A while back I wrote about Ralph Bakshi’s animated adaptation of The Lord of the Rings. I seem to be one of the brave few who actually did enjoy the movie, but mostly because of the few things it got right. Overall, the best I can say about it is that it’s not as bad as people say, but when that’s the best defense of a film one can offer, well, it’s probably not a good movie.
In any case, about the same time I saw that, I also heard of the Rankin/Bass version of The Hobbit, and figured I’d check it out eventually, but after one underwhelming Tolkien adaptation I wasn’t eager to see more. A few weeks ago, though, I came across Dr. Bruce Charlton’s positive review of the film, and when I shared that on Twitter I was quickly informed that I needed to watch it. So, to the front of the queue it went, and I have to say I should’ve watched this sooner, because it’s an excellent children’s film and a worthy adaptation of the novel.
Now, part of any adaptation’s success is knowing what parts of the source material to keep and what to exclude. Bakshi’s Lord of the Rings failed in part because it tried to stuff two books into a two hour movie, whereas Peter Jackson’s version mostly succeeded because each of the three books had its own film. However, Jackson’s adaptation of The Hobbit has often been criticised, justly, for bloating one fairly straightforward novel into a massively overdone trilogy of movies. Rankin/Bass couldn’t fit everything into ninety minutes, but as Dr. Charlton wrote in his review, they do hit the most important points and allow each scene to develop fully.
The animation is decent, though one needs to keep in mind that this is a 1977 made for TV movie. The backgrounds have a pleasant, watercolour look, though they aren’t as nice as Bakshi’s; of course, Rankin/Bass’s movie doesn’t have hideous rotoscoped characters, so chalk this category up as a win for R/B. The animation isn’t quite smooth, but not so rough as to be distracting. The action scenes are a bit weak, though they aren’t helped by the movie’s insistence on showing little to no actual violence. That’s a big problem for the Battle of the Five Armies, much of which is shown from a bird’s-eye-view, where everyone looks like a dot moving around. As a bit of trivia that I was tipped-off to via Twitter, much of the animation work was done by Topcraft, a Japanese studio that would go on to work on Nausicaä of the Valley of the Wind, before being essentially dissolved and reformed in 1985 as Studio Ghibli. That said, I don’t think I’d have guessed that this connection exists, though Dr. Charlton does mention the backgrounds being “rather beautiful in a Japanese precursor-to-Ghilbli kind of way.”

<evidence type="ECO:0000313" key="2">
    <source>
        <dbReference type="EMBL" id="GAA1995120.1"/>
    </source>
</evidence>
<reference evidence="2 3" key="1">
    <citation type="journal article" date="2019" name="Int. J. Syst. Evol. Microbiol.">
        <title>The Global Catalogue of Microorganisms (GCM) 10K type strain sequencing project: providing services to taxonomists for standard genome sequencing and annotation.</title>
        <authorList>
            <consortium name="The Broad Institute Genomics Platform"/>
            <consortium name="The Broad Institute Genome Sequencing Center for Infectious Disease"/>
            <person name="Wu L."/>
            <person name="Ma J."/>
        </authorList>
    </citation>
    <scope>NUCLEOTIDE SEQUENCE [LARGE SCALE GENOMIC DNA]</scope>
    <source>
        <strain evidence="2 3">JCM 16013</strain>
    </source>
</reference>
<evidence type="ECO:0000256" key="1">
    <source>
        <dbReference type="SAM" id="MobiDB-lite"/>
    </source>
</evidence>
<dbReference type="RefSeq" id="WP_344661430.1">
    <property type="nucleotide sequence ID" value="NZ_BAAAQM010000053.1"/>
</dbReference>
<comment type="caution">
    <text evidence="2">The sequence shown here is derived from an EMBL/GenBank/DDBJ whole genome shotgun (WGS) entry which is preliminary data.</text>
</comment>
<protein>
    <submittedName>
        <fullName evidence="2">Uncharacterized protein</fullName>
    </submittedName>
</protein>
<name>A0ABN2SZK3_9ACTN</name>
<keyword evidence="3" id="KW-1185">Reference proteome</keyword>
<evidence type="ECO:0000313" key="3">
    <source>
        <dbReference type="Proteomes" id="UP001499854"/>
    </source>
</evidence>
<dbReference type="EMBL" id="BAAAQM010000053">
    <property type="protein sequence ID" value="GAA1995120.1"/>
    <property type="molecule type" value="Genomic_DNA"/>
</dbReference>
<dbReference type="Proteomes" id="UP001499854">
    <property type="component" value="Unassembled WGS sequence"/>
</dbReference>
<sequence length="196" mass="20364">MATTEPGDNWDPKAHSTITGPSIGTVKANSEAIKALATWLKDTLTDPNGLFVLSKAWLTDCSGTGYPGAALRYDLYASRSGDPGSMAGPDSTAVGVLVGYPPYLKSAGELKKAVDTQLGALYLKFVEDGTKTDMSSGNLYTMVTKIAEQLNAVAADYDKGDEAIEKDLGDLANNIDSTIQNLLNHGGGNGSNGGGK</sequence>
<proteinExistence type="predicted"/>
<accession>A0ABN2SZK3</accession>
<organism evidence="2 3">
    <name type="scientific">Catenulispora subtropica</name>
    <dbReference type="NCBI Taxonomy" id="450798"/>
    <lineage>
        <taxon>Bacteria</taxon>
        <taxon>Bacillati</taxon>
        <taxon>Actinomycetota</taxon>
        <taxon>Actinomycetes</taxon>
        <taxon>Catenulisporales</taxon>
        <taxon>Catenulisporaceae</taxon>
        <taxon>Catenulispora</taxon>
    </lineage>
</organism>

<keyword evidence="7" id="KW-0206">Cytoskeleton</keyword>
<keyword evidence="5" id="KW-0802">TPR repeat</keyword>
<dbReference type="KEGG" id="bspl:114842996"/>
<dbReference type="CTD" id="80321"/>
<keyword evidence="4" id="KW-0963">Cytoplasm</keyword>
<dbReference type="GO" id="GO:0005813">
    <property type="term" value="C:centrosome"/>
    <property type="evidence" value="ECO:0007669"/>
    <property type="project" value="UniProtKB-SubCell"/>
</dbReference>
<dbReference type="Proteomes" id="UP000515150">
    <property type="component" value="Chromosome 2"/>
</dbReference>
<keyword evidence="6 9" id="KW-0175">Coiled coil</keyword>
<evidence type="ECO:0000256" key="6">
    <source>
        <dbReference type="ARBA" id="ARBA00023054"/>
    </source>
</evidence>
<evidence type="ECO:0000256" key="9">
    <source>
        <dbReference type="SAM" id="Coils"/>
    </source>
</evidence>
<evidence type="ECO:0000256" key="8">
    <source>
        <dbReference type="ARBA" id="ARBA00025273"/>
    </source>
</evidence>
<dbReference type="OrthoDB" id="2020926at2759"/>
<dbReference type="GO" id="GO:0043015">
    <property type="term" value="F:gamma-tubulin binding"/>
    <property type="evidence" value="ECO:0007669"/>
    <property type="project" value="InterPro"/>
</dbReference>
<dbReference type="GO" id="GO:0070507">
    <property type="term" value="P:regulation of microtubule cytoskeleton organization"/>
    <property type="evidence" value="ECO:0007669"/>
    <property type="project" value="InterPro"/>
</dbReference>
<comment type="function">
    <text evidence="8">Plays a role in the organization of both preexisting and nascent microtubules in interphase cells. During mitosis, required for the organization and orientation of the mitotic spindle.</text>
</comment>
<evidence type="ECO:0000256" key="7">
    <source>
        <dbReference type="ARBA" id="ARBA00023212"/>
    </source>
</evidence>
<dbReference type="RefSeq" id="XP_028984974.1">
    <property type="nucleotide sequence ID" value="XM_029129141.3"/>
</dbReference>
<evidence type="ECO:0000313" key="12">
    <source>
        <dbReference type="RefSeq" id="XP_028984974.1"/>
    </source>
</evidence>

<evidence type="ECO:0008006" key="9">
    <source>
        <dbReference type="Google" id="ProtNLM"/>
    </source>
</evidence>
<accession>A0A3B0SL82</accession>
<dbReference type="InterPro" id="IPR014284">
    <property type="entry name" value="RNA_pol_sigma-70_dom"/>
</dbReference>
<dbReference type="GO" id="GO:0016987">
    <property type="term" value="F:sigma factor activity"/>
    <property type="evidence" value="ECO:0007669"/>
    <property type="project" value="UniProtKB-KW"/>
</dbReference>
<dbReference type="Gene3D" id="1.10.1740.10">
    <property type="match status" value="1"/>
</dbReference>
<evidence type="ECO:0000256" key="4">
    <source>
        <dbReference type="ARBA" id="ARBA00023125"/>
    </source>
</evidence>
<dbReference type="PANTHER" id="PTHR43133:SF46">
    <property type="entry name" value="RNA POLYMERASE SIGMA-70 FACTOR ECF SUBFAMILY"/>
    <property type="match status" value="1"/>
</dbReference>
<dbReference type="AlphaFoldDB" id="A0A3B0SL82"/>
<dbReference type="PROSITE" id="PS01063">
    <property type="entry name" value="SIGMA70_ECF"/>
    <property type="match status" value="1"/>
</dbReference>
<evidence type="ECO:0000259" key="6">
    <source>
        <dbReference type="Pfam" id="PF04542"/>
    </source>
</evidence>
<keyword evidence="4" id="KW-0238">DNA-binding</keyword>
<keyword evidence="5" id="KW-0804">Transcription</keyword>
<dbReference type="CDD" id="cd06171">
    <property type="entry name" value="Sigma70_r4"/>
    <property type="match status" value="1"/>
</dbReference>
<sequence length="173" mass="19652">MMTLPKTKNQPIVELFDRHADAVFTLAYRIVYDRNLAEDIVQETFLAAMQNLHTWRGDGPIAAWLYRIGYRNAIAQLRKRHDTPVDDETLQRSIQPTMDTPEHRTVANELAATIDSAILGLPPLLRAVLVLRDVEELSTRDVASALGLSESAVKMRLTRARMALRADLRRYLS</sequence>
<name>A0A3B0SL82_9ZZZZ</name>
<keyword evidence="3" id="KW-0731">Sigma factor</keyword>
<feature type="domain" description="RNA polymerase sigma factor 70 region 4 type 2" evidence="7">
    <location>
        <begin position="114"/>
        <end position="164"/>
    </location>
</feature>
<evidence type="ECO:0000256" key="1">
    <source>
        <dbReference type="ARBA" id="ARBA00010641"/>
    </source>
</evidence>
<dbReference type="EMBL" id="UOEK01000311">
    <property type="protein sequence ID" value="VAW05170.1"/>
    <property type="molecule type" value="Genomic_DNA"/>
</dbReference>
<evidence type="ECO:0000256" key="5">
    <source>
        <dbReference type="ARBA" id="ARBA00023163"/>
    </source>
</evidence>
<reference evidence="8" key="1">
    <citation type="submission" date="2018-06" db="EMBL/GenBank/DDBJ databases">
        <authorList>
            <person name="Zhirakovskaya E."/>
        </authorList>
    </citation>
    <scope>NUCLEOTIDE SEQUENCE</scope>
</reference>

Moving on, though, the voice acting is good, except for the king of the Wood-elves’ distracting accent (is it supposed to sound Russian? German? who knows?).
Quality of character designs varies. Gandalf and Thorin look good, Bilbo’s a bit goofy but not bad, the dwarves look passable. Among the supporting cast, the trolls and goblins look suitably grotesque for a children’s film, the men of Laketown look like men from any other cartoon from roughly this era, the wood elves are a little silly.
Tolkien’s The Hobbit has two scenes that everyone seems to love, so it’s critical to get them right. The first is “Riddles in the Dark,” and Rankin/Bass pulls it off about perfectly. Bakshi and Jackson both use the same basic design for Gollum, which I honestly don’t care for. I do like this movie’s design better, at least taken on its own, but when taken in the larger context of the Tolkien’s universe there’s one major problem. Gollum is supposed to belong to a race either of or related to hobbits, but here, even accounting for the physical changes from living in a cave for so long, he looks nothing like that. A more hobbit-like design would’ve suggested this link to the larger story.
That leaves Smaug, whose voice and mannerisms remind me of Shere Khan. He has the same cool confidence that can easily turn into ferocity as Disney’s best villain. His body looks like most any other dragon from a classic fantasy story, but his head has a more feline look. This looks good in close up, but seems mismatched with his reptilian body.
One striking thing about Tolkien’s novels is how many songs and poems they have, so it’s appropriate that the soundtrack is one of the film version’s highlights. Dr. Charlton mentioned the song “Gandalf’s Reflection,” but the whole soundtrack is excellent.
One theme common to both of Tolkien’s major novels is the conflicting desire to live a comfortable, hobbit-like life with the desire for glory and adventure, here expressed by the dwarves. This contrast has always interested me because I, and I suspect many people, have wanted both at different times. Most of the time, I do prefer the hobbit life of a comfortable house, good food, a book and a pipe. However, if a company of dwarves showed up at my door inviting me to help them kill a dragon and reclaim their kingdom, I don’t think I’d refuse. This movie doesn’t really go into that much, aside from generic calls to adventure one expects in this sort of story.
Ultimately, the film’s only shortcomings come from its format. The original novel is noticeably aimed at a younger audience than The Lord of the Rings, and the movie is aimed at a younger audience than that. Also consider that this was made for television, and the result is that an already relatively straightforward adventure novel is stripped down even more, and with a few awkward scene transitions clearly intended for a commercial break. That said, that still leaves a very fun adventure movie, which is certainly worth something, even if it’s not a must-watch film. If you’re a fan of The Hobbit, animation, or just want a good movie to watch with a child, definitely check this out.